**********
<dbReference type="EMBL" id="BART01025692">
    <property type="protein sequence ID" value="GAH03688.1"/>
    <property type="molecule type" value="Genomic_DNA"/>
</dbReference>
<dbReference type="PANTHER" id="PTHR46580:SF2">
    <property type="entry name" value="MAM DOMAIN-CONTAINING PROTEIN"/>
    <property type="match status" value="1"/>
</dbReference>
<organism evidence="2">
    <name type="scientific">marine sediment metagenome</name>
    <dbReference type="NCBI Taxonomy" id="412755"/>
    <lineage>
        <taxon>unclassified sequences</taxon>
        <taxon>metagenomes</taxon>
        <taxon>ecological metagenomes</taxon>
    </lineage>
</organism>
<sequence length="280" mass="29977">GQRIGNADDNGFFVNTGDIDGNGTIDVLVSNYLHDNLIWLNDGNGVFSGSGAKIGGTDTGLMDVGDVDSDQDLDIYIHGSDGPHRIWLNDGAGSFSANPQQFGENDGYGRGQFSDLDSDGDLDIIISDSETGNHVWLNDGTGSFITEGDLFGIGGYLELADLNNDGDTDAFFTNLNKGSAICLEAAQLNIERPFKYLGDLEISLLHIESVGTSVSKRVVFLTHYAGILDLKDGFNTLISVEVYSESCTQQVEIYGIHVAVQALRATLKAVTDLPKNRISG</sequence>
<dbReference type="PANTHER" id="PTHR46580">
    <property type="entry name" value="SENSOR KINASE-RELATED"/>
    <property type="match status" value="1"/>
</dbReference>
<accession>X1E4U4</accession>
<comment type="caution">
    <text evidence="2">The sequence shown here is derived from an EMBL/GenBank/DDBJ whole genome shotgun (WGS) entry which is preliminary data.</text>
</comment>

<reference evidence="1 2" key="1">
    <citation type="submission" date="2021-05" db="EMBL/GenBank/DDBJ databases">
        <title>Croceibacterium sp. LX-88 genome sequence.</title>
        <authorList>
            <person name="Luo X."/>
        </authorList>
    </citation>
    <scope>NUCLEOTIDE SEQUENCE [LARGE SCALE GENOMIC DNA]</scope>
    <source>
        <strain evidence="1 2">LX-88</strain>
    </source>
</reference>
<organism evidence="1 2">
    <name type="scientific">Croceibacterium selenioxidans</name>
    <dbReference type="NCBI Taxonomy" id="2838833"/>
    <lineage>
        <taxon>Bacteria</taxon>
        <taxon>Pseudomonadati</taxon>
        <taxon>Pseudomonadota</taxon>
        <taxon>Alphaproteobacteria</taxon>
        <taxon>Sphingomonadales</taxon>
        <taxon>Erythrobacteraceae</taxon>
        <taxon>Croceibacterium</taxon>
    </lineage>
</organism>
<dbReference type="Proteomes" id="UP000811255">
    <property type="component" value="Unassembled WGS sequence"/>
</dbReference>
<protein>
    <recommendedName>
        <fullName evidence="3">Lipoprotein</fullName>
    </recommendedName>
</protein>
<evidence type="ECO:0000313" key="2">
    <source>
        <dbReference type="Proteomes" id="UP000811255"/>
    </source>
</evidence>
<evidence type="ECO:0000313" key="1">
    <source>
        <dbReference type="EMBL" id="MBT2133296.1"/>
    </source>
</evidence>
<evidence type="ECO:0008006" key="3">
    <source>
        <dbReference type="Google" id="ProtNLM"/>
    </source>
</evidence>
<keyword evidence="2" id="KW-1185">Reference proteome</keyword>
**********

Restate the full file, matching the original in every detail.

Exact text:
<dbReference type="EMBL" id="BART01025692">
    <property type="protein sequence ID" value="GAH03688.1"/>
    <property type="molecule type" value="Genomic_DNA"/>
</dbReference>
<dbReference type="PANTHER" id="PTHR46580:SF2">
    <property type="entry name" value="MAM DOMAIN-CONTAINING PROTEIN"/>
    <property type="match status" value="1"/>
</dbReference>
<organism evidence="2">
    <name type="scientific">marine sediment metagenome</name>
    <dbReference type="NCBI Taxonomy" id="412755"/>
    <lineage>
        <taxon>unclassified sequences</taxon>
        <taxon>metagenomes</taxon>
        <taxon>ecological metagenomes</taxon>
    </lineage>
</organism>
<sequence length="280" mass="29977">GQRIGNADDNGFFVNTGDIDGNGTIDVLVSNYLHDNLIWLNDGNGVFSGSGAKIGGTDTGLMDVGDVDSDQDLDIYIHGSDGPHRIWLNDGAGSFSANPQQFGENDGYGRGQFSDLDSDGDLDIIISDSETGNHVWLNDGTGSFITEGDLFGIGGYLELADLNNDGDTDAFFTNLNKGSAICLEAAQLNIERPFKYLGDLEISLLHIESVGTSVSKRVVFLTHYAGILDLKDGFNTLISVEVYSESCTQQVEIYGIHVAVQALRATLKAVTDLPKNRISG</sequence>
<dbReference type="PANTHER" id="PTHR46580">
    <property type="entry name" value="SENSOR KINASE-RELATED"/>
    <property type="match status" value="1"/>
</dbReference>
<accession>X1E4U4</accession>
<comment type="caution">
    <text evidence="2">The sequence shown here is derived from an EMBL/GenBank/DDBJ whole genome shotgun (WGS) entry which is preliminary data.</text>
</comment>

<reference evidence="1 2" key="1">
    <citation type="submission" date="2021-05" db="EMBL/GenBank/DDBJ databases">
        <title>Croceibacterium sp. LX-88 genome sequence.</title>
        <authorList>
            <person name="Luo X."/>
        </authorList>
    </citation>
    <scope>NUCLEOTIDE SEQUENCE [LARGE SCALE GENOMIC DNA]</scope>
    <source>
        <strain evidence="1 2">LX-88</strain>
    </source>
</reference>
<organism evidence="1 2">
    <name type="scientific">Croceibacterium selenioxidans</name>
    <dbReference type="NCBI Taxonomy" id="2838833"/>
    <lineage>
        <taxon>Bacteria</taxon>
        <taxon>Pseudomonadati</taxon>
        <taxon>Pseudomonadota</taxon>
        <taxon>Alphaproteobacteria</taxon>
        <taxon>Sphingomonadales</taxon>
        <taxon>Erythrobacteraceae</taxon>
        <taxon>Croceibacterium</taxon>
    </lineage>
</organism>
<dbReference type="Proteomes" id="UP000811255">
    <property type="component" value="Unassembled WGS sequence"/>
</dbReference>
<protein>
    <recommendedName>
        <fullName evidence="3">Lipoprotein</fullName>
    </recommendedName>
</protein>
<evidence type="ECO:0000313" key="2">
    <source>
        <dbReference type="Proteomes" id="UP000811255"/>
    </source>
</evidence>
<evidence type="ECO:0000313" key="1">
    <source>
        <dbReference type="EMBL" id="MBT2133296.1"/>
    </source>
</evidence>
<evidence type="ECO:0008006" key="3">
    <source>
        <dbReference type="Google" id="ProtNLM"/>
    </source>
</evidence>
<keyword evidence="2" id="KW-1185">Reference proteome</keyword>